OK – I know I’m crap at marketing, but I’m great at re-cycling! 😀 Treat this as ‘another chance to see’ the recent blog tour that launched the eBook, only in it’s spiritual home (well at least where it was written, since it’s permanently on display on the actual book blog). The printed edition is now well and truly out there, sailing down that big ole river and out onto the oceans of literary consciousness, so let’s mooch around in style for several days worth of freebooting-related postings. Rum and coke anyone?
Go ahead – fill your boots and maybe get your own tincture of choice too while you’re amusing yourself. We won’t tell! ❤
Day 2 ~ A pirate by any other name?
Having made a decision to write about creating online roleplay personas, inevitably I needed to address the murky world of freebooting, because essentially, that’s what fan communities do – pirate their literary or cinematic idols identities and worlds.
Here’s what the Oxford English Dictionary has to say on the subject…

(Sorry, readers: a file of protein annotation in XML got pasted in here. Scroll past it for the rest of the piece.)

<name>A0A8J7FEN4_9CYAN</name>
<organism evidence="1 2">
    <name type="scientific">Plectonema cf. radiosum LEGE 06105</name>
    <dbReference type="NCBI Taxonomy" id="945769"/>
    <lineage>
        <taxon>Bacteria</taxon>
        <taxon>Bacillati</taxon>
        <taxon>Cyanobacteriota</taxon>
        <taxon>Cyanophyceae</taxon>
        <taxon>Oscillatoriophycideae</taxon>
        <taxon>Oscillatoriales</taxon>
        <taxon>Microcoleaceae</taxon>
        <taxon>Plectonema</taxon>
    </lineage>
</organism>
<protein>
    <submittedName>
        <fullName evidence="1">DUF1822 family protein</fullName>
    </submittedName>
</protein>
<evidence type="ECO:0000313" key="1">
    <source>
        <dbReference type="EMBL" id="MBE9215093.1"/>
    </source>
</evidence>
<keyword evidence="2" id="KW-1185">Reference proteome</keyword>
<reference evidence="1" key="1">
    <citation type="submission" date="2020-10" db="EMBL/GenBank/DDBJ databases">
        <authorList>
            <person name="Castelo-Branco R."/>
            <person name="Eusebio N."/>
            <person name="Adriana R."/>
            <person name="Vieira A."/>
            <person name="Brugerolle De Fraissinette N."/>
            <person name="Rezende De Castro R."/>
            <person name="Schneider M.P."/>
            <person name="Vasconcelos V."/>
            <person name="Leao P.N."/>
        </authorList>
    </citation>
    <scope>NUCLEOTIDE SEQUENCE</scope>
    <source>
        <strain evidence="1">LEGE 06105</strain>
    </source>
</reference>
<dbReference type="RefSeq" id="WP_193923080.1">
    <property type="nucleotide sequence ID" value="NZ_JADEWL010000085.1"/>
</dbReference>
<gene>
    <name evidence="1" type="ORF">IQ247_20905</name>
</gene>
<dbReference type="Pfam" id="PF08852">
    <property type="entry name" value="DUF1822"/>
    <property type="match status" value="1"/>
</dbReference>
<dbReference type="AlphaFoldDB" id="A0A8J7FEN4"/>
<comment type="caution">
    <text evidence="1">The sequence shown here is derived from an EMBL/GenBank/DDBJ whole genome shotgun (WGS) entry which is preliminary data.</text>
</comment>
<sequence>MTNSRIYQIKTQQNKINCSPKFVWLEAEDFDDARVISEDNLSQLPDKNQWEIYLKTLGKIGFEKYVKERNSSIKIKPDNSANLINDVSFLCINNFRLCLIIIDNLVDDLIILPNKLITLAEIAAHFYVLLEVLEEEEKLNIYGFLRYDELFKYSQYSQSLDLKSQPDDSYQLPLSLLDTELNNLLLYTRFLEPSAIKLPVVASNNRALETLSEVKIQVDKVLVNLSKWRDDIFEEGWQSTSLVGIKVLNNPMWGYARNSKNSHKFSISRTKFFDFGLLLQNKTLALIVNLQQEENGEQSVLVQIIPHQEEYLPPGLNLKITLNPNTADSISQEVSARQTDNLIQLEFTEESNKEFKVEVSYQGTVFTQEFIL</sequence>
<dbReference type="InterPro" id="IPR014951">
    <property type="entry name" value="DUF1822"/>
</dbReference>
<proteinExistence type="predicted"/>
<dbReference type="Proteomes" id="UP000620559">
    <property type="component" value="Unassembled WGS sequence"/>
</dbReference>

Definition of freebooter in English:
A pirate or lawless adventurer.
Synonyms: pirate, marauder, raider;
bandit, bandito, robber;
archaic: buccaneer, corsair
- Similar standards did not exist elsewhere in a world much beset by brigandage, freebooting, dacoity and the insolence of outlaws.
- But it would be small, often mutually competitive units of traders, freebooting adventurers, and penitential pilgrims who would make the running in the Mediterranean.
- Like many other impecunious Caribbean drifters at the time, Dampier slipped into a life of freebooting and buccaneering, hopping from ship to ship, raiding Spanish vessels and towns.
Late 16th century: from Dutch vrijbuiter, from vrij ‘free’ + buit ‘booty’, + the noun suffix -er. Compare with filibuster.
Or, if you prefer something a little more up to date, this is what Wiktionary says about the act itself…
- Piracy or plundering.
- (computing)Software piracy, or plagiarism or unauthorized rehosting of digital content.
- 1982,InfoWorld (volume 4, number 15, page 30)
Your recent issue about the problems of electronic software piracy or “freebooting” — if you will — was excellent and timely. However, I wonder if both sides have failed to understand the social significance of the struggle.